Big Sky ConferenceMontana Grizzlies

Actions

Montana Grizzlies hire former Wyoming throwing coach Paul Barrett

Joins Griz after 24 years with Cowboys
Posted: 5:08 PM, Aug 22, 2019
Updated: 2019-08-22 19:08:57-04
Montana women’s track and field ready for strong 2019 season

(Editor's note: story by Montana Sports Information)

MISSOULA - Traveling from Laramie, Wyoming – where he worked – to Spokane, Washington – where his family resided – Paul Barrett had made the drive along I-90 through Montana enough times that he knew it would someday be a great place to live and work.

He had seen it from the interstate many times, but also firsthand, back in 1987, when he was a young thrower for Spokane Community College. Competing in a meet at Dornblaser Field, Barrett had multiple personal bests that afternoon, one of the highlights of a strong career that in 2013 earned him induction into the school's hall of fame.

"The first thing you notice is the mountains," Barrett reflected on his first trip to Missoula. "I grew up in western Kansas where these was nothing to see. But in Missoula, there was the beauty of the track, the campus and the city.

"Since then, for more than 30 years now, the beauty of Missoula has been engrained in my mind."

Barrett was recently hired by Montana track & field coach Brian Schweyen to become the school's new throws coach, after David Paul departed earlier this summer to move to Washington and pursue a career in education. Barrett brings to Missoula nearly three decades of experience, including a resume that is highlighted by 19 All-Americans and an NCAA champion coached.

"He has a vast knowledge of all of the throws, he's open minded and he knows exactly what needs to happen from a recruiting and organizational standpoint," Schweyen said of Barrett. "Truly, I think we're very fortunate to have someone with that kind of experience here."

Schweyen feels fortunate to have landed Barrett, but the hire nearly didn't happen. Barrett wasn't on Schweyen's initial radar, keeping a low-profile search to find his newest coach. It wasn't until his staff called Barrett as a reference that the veteran coach spoke up, saying he, in fact, would be interested in the position.

A short interview followed and right away, Schweyen knew he had his guy.

"I think we hit a jackpot," Schweyen said. "We completely lucked out, and it couldn't have worked better."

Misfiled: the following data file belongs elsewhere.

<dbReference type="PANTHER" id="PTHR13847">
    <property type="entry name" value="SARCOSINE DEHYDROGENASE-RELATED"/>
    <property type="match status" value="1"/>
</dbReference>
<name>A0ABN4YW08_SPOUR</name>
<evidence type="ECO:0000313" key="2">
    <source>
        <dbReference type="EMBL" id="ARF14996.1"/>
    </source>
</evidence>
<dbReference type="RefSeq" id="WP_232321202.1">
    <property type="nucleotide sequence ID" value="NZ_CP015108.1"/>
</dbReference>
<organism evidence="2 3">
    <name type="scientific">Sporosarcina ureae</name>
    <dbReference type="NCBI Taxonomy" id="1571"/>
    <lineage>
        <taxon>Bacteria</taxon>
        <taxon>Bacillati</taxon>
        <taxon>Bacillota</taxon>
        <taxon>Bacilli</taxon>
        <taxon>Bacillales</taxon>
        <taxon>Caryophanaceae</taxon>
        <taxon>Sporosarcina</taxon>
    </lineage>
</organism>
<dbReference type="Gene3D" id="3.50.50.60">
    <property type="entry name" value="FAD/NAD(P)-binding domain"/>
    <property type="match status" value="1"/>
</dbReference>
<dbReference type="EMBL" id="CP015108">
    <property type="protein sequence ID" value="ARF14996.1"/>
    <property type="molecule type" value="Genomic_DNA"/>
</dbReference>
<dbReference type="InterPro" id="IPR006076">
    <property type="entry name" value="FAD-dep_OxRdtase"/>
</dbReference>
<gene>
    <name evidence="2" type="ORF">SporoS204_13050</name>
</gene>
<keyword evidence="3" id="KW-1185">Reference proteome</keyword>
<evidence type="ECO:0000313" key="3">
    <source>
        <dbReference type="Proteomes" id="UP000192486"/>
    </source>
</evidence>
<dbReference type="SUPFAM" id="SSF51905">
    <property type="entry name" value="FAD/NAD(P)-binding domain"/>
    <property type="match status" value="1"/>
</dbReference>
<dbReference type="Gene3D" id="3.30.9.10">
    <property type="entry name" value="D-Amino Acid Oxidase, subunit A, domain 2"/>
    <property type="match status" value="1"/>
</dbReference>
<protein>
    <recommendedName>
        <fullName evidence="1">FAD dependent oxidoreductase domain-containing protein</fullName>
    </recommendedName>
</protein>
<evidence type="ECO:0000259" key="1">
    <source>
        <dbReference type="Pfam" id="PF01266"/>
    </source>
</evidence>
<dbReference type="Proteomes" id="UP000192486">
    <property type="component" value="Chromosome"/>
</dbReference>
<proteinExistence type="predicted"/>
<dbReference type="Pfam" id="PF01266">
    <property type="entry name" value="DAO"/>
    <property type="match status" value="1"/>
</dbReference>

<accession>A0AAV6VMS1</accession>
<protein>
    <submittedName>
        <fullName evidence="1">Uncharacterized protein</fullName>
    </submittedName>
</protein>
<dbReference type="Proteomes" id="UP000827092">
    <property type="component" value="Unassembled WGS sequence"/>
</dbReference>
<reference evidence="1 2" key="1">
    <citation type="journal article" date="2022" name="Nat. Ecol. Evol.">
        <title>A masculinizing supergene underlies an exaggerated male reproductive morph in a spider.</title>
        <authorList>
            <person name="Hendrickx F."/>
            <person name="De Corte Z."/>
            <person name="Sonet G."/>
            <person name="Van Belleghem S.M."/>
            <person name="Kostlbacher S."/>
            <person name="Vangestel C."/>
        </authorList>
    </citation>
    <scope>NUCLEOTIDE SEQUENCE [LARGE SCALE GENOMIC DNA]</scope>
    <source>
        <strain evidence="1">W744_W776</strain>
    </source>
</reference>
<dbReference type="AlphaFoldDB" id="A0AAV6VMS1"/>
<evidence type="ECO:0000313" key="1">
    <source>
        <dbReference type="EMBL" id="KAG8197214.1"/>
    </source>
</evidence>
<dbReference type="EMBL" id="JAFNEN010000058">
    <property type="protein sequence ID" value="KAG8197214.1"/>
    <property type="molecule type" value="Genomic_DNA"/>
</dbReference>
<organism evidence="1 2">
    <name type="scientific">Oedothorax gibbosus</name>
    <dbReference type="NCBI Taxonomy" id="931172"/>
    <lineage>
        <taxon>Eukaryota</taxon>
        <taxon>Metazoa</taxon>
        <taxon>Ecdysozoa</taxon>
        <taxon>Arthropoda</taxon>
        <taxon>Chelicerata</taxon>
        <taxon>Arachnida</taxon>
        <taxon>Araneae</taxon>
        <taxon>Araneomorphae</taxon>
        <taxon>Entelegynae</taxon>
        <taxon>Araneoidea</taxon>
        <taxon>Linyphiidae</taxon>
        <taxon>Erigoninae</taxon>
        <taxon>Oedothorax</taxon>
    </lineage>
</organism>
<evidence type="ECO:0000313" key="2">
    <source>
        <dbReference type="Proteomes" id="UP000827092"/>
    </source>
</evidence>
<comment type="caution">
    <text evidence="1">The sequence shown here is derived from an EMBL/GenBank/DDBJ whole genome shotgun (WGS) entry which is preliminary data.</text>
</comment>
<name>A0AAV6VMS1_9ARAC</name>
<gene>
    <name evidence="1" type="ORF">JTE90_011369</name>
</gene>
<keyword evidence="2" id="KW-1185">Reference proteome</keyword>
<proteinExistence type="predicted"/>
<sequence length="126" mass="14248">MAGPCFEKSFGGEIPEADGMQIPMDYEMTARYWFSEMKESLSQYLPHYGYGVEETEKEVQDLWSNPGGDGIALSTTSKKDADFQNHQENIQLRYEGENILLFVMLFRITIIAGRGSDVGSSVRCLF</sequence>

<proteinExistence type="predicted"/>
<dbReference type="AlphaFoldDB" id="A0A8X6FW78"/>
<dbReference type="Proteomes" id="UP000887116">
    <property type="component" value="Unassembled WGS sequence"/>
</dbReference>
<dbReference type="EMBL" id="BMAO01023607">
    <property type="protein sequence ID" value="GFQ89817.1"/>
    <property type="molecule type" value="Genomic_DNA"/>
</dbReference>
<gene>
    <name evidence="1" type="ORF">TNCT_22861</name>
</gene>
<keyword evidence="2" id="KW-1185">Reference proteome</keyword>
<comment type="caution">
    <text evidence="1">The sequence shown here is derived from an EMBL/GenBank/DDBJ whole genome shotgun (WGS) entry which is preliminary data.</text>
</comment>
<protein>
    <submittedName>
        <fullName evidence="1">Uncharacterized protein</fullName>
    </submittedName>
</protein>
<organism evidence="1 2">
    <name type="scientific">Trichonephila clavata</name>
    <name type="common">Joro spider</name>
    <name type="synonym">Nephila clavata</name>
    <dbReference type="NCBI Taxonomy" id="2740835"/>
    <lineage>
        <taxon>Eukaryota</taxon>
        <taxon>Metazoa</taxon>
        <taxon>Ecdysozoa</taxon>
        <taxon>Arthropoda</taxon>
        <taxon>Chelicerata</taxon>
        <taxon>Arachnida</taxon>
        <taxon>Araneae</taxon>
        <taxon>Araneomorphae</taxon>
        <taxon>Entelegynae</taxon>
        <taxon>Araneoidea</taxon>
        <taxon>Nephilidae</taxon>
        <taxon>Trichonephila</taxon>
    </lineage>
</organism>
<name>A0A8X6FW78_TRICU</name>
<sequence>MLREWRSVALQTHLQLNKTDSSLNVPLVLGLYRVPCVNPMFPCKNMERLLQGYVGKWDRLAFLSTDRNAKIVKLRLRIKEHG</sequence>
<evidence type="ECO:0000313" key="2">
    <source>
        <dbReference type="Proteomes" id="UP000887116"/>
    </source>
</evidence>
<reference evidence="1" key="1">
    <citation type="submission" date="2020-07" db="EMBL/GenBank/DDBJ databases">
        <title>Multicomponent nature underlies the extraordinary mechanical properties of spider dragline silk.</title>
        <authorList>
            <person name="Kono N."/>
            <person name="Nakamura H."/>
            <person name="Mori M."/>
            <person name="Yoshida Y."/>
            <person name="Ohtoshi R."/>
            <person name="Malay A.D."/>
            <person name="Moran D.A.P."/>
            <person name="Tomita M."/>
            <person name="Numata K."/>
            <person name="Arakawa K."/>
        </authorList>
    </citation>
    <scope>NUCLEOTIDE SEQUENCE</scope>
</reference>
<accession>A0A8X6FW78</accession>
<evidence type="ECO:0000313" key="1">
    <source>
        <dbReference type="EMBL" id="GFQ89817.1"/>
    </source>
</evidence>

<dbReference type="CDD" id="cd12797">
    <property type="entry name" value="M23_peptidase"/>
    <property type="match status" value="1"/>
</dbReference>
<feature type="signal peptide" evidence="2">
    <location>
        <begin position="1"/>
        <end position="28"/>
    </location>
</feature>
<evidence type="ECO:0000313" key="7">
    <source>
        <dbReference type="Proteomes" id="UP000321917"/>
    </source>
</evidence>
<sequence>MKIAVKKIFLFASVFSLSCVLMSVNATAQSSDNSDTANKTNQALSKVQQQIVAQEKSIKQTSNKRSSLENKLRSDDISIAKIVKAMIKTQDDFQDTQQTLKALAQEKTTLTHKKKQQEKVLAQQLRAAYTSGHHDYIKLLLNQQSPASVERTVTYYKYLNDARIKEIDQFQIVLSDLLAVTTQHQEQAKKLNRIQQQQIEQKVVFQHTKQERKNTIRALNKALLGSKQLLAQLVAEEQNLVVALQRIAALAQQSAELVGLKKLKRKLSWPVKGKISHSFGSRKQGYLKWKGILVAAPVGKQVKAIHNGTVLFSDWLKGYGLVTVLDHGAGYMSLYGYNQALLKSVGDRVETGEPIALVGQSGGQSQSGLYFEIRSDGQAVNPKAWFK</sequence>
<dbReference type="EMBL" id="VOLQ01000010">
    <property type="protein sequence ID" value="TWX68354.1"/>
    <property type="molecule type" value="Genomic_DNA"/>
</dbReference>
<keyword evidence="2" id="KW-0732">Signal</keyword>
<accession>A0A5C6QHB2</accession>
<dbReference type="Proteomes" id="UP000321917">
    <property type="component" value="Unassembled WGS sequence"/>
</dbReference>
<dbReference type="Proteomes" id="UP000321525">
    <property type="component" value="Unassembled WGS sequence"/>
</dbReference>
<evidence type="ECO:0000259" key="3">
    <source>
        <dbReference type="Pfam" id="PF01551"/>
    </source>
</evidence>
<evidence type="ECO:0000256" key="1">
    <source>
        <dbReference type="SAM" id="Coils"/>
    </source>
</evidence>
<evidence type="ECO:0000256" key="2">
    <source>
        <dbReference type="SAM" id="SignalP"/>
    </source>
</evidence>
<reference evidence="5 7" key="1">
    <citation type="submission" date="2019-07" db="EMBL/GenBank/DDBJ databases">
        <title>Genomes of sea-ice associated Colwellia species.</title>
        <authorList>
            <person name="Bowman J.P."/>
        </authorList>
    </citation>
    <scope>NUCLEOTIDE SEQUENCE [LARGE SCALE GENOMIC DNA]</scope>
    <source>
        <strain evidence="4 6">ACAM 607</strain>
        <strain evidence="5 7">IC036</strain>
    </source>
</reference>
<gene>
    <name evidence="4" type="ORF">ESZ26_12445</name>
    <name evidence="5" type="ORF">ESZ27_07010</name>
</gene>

Barrett comes to Montana after 24 years at Wyoming, where he had plenty of success. The Spokane native also had stints at Kentucky (SEC) and Colorado (then the Big 12), but he quickly learned he had more appreciation for developing the under-recruited athletes and taking them to the next level.

After all, that's what Barrett initially was – an undersized kid from a small town, who had no formal coaching. He was under-recruited, so he went to the local junior college, working his tail off to earn a scholarship at a four-year school, which he eventually did at Washington State.

The resources and talent at schools like Kentucky and Colorado were eye-opening, but ultimately, the passion, for Barrett, is at a school like Montana.

"I have more appreciation for developing those athletes who aren't necessarily blue chip," he said. "I get satisfaction out of helping the lower-tier athlete get to elite status."

Like he did at Wyoming, he'll again have the opportunity to do so at Montana. The Grizzlies have built a strong foundation in the throwing events, most recently headlined by Hana Feilzer, who earned a trip to nationals this past spring in the hammer throw, finishing 17th in the country. In the past seven years, Montana has had five conference champion throwers, not to mention numerous other all-conference performers.

"What Montana has to offer in terms of facilities and campus is on par with other places I've been around," Barrett said. "Plus, there's a solid nucleus of throwers who have had great success with Coach Schweyen and Coach Paul, so I'm just trying to build upon that and see if we can raise the bar a little more."

Barrett says he always had a passion for throwing, particularly the hammer. He also, instinctively, has always been a coach. With no formal coaching at any level, Barrett took it upon himself to be his own coach, and guide his teammates.

"I never had a coach, ever, in any aspect, so I learned it myself and instinctively started helping the other throwers," Barrett said. "It was a natural thing for me."

After graduation, Barrett intended to become a strength & conditioning coach, but when Wyoming called to offer him a job that split his time between the weight room and the track, he agreed, allowing himself to combine his two passions into one job. Following his time at Wyoming were stints at Kentucky and Colorado, before being rehired at Wyoming under a new coaching staff.

It was there, that his career really took off. A few years into his second stop in Laramie, Ryan Butler won a national title, becoming the best weight thrower in the entire country.

"I was fortunate enough to have Ryan early on," Barrett said. "He was someone who never learned the event and was just a raw talent with no bad habits. I got to sculpt him like clay."

In addition to Butler, who was an All-American in the weight and hammer, Barrett coached a plethora of other record holders, including 19 All-Americans, 32 conference champions and 114 all-conference performers.

"When Ryan won an NCAA title, that really spawned better recruiting, and we kind of built on that," Barrett said. "We consistently had a solid crew."

At Washington State, Barrett was a Pac-10 finalist in the hammer throw. He began his collegiate career at Spokane Community College, where he was a three-time NWAACC conference champion and three-time JuCo All-American in the hammer and discus. He graduated from Washington State in 1991 with a bachelor's degree in recreation leisure studies. He has two grown daughters, Kala and Kelsey.